Plaintiff brings an Eighth Amendment claim pursuant to 42 U.S.C. § 1983, which protects against violations of “right[s] secured by the Constitution and laws of the United States . . . committed . . . under color of state law.” West v. Atkins, 487 U.S. 42, 48 (1988). “In its prohibition of ‘cruel and unusual punishments, ' the Eighth Amendment places restraints on prison officials, who . . . must provide humane conditions of confinement; [they] must . . . ‘take reasonable measures to guarantee the safety of the inmates.'” Farmer v. Brennan, 511 U.S. 825, 832 (1994) (quoting Hudson v. Palmer, 468 U.S. 517, 526-527 (1984)). In the medical care context, the Eighth Amendment requires that Plaintiff show Defendants' “deliberate indifference to [his] serious medical needs.” Estelle v. Gamble, 429 U.S. 97, 104 (1976). He must satisfy three elements: (1) objective seriousness, (2) a culpable state of mind, and (3) an “affirmative link” between a prison official's conduct and the constitutional violation. Schneider v. City of Grand Junction Police Dep't, 717 F.3d 760, 767 (10th Cir. 2013).

         First, Plaintiff's medical need must be “sufficiently serious”-“one that has been diagnosed by a physician as mandating treatment or one that is so obvious that even a lay person would easily recognize the necessity for a doctor's attention.” Farmer, 511 U.S. at 834 (1994) (quoting Wilson v. Seiter, 501 U.S. 294, 298, (1991)); Hunt v. Uphoff, 199 F.3d 1220, 1224 (10th Cir. 1999) (quoting Ramos v. Lamm, 639 F.2d 559, 575 (10th Cir. 1980) (quotation omitted)).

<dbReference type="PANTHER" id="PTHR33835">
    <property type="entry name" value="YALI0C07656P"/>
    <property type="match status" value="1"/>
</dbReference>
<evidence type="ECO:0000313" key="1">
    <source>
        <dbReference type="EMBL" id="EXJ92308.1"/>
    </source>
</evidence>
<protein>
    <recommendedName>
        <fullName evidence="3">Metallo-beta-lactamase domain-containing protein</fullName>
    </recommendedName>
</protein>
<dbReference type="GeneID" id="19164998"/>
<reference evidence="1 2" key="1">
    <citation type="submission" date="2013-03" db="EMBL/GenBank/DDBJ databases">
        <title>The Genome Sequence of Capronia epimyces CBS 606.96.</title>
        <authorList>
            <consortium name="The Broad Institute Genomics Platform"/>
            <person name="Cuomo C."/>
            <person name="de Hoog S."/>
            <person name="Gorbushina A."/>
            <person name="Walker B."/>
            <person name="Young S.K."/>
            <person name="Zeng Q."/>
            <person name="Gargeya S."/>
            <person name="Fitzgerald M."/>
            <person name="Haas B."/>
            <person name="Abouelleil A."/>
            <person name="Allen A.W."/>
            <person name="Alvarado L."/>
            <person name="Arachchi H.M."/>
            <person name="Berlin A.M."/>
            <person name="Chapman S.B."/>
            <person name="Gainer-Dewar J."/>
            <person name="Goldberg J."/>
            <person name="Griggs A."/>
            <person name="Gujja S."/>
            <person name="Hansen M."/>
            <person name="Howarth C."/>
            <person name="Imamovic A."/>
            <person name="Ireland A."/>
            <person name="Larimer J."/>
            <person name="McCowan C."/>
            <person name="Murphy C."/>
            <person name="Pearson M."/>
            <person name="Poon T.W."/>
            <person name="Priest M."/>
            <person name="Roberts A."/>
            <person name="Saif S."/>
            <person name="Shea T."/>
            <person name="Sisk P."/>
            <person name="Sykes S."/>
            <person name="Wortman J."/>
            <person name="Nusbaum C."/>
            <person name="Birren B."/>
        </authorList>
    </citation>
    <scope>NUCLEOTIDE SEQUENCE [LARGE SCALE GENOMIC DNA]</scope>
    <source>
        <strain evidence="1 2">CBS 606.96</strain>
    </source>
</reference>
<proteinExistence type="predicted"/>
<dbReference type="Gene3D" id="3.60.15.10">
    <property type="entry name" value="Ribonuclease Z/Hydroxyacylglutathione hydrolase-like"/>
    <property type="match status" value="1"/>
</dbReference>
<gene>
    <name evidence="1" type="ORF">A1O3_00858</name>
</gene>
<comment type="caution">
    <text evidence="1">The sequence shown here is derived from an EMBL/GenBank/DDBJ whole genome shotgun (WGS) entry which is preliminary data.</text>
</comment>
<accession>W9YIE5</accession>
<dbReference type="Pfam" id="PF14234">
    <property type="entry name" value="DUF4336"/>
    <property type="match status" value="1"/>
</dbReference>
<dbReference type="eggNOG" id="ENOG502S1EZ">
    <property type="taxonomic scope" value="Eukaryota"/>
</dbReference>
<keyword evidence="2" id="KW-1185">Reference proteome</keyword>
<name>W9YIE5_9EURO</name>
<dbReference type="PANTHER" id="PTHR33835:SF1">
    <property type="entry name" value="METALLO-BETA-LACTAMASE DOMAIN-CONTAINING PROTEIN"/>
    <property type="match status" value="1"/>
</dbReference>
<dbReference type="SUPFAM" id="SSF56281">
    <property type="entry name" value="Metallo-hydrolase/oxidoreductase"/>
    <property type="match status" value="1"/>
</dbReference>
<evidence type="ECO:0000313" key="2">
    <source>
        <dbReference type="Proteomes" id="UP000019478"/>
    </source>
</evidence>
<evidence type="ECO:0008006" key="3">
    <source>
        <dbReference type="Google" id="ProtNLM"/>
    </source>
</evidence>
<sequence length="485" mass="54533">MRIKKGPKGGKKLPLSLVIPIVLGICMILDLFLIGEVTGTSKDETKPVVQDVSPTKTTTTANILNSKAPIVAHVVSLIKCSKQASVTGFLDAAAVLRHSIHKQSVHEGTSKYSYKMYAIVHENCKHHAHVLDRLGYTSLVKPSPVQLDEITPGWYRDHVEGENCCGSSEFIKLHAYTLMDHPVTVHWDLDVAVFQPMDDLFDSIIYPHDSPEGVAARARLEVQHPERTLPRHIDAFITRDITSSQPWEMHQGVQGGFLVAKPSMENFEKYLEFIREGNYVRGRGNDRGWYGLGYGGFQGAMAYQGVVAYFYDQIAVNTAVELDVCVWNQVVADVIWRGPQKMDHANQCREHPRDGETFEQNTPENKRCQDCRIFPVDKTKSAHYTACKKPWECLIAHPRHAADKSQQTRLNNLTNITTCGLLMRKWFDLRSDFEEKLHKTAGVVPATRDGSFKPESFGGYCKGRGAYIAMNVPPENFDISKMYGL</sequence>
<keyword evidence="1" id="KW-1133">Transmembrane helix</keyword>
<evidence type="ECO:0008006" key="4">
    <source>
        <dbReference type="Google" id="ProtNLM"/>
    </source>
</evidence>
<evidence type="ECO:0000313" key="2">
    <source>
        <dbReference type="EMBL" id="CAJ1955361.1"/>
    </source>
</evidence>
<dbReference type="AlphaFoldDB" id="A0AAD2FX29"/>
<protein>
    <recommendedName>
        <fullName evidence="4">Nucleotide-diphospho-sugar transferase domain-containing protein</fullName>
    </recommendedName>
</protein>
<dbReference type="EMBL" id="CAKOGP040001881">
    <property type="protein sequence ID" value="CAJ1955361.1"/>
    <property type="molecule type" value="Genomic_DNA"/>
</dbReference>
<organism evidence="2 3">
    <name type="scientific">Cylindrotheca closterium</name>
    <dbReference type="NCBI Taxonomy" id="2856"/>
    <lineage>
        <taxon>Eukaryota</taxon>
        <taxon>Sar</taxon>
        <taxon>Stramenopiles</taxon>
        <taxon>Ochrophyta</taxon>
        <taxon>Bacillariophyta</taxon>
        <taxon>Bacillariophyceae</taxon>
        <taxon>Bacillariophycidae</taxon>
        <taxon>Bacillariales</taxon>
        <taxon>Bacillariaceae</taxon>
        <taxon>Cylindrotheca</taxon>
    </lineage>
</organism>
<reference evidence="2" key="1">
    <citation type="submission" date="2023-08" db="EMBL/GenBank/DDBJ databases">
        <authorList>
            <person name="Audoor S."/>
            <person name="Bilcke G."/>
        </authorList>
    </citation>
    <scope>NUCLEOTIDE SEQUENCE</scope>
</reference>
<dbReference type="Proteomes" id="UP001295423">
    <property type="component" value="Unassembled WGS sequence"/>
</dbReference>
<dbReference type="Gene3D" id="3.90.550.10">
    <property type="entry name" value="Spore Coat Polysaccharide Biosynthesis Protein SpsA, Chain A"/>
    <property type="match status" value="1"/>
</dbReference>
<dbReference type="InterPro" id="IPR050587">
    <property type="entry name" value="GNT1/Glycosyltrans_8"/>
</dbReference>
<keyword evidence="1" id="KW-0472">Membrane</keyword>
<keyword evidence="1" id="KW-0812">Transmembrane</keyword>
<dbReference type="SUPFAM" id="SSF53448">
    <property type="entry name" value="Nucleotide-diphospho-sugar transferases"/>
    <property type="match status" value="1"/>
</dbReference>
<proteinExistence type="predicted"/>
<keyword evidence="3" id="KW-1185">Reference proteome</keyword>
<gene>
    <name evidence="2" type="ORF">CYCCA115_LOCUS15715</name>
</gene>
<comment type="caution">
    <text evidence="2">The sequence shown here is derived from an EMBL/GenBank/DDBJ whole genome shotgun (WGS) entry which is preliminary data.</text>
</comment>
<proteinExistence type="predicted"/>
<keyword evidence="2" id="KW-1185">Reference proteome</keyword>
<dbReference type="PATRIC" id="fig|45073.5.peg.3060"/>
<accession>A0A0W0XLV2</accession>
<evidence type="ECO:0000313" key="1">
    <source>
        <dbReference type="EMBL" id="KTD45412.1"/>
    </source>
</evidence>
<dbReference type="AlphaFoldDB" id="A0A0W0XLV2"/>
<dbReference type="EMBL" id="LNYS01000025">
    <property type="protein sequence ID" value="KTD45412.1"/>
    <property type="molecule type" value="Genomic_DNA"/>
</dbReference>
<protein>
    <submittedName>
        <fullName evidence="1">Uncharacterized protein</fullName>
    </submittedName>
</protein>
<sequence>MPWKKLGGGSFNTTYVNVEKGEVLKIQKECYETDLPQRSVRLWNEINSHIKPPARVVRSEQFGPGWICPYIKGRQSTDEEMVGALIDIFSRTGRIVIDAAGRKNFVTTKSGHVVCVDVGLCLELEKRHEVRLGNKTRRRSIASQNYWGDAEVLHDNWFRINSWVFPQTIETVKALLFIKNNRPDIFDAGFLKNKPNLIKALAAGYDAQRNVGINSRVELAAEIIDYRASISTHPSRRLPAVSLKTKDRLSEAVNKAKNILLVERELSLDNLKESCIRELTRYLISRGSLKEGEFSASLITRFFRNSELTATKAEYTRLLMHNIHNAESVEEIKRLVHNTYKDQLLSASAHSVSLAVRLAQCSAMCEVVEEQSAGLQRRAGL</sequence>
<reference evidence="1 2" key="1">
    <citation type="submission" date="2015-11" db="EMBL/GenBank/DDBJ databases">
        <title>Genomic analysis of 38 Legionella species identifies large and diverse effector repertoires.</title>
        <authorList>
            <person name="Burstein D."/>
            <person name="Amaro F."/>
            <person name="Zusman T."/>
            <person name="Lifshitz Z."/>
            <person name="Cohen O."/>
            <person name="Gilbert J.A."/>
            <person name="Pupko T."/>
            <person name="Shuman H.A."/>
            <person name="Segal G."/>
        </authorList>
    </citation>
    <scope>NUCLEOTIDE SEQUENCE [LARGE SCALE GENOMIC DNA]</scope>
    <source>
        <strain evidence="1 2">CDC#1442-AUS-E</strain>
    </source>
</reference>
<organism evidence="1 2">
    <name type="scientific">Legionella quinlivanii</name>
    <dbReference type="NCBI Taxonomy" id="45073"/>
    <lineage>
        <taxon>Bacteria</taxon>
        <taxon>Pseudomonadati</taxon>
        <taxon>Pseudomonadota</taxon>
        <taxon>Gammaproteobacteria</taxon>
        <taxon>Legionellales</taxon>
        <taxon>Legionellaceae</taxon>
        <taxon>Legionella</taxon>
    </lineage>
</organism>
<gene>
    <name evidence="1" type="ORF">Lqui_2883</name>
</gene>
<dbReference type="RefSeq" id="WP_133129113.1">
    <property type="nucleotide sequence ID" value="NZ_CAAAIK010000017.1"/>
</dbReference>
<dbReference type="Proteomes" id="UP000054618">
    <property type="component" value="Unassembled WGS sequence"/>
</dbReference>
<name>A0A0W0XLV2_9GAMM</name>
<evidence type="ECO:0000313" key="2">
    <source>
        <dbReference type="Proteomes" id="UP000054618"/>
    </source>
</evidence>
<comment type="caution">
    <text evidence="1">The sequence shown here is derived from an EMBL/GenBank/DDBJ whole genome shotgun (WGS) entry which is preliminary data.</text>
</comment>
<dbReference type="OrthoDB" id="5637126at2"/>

The second requirement is subjective and requires an official's “‘deliberate indifference' to inmate health or safety.” Farmer, 511 U.S. at 834 (quoting Wilson, 501 U.S. at 302-03). This standard is equivalent to recklessness, or knowing disregard of a risk. Id. at 836-37. “[T]he official must both be aware of facts from which the inference could be drawn that a substantial risk of serious harm exists, and he must also draw the inference.” Id. at 837.

         Third, Plaintiff must allege an “affirmative link” between the official's conduct and the constitutional violation, consisting of “personal involvement” and “causation.” Schneider, 717 F.3d at 767. This requirement applies to supervisory defendants as well because even though “direct participation” is unnecessary, liability must “be predicated on a violation traceable to a defendant-official's ‘own individual actions.'” Pahls v. Thomas, 718 F.3d 1210, 1225 (10th Cir. 2013) (quoting Iqbal, 556 U.S. at 676). Section 1983 “does not authorize liability under a theory of respondeat superior.” Brown v. Montoya, 662 F.3d 1152, 1164 (10th Cir. 2011). The “affirmative link between the supervisor and the constitutional violation” requires “more than ‘a supervisor's mere knowledge of his subordinate's' conduct.” Schneider, 717 F.3d at 767 (quoting Iqbal, 556 U.S. at 677).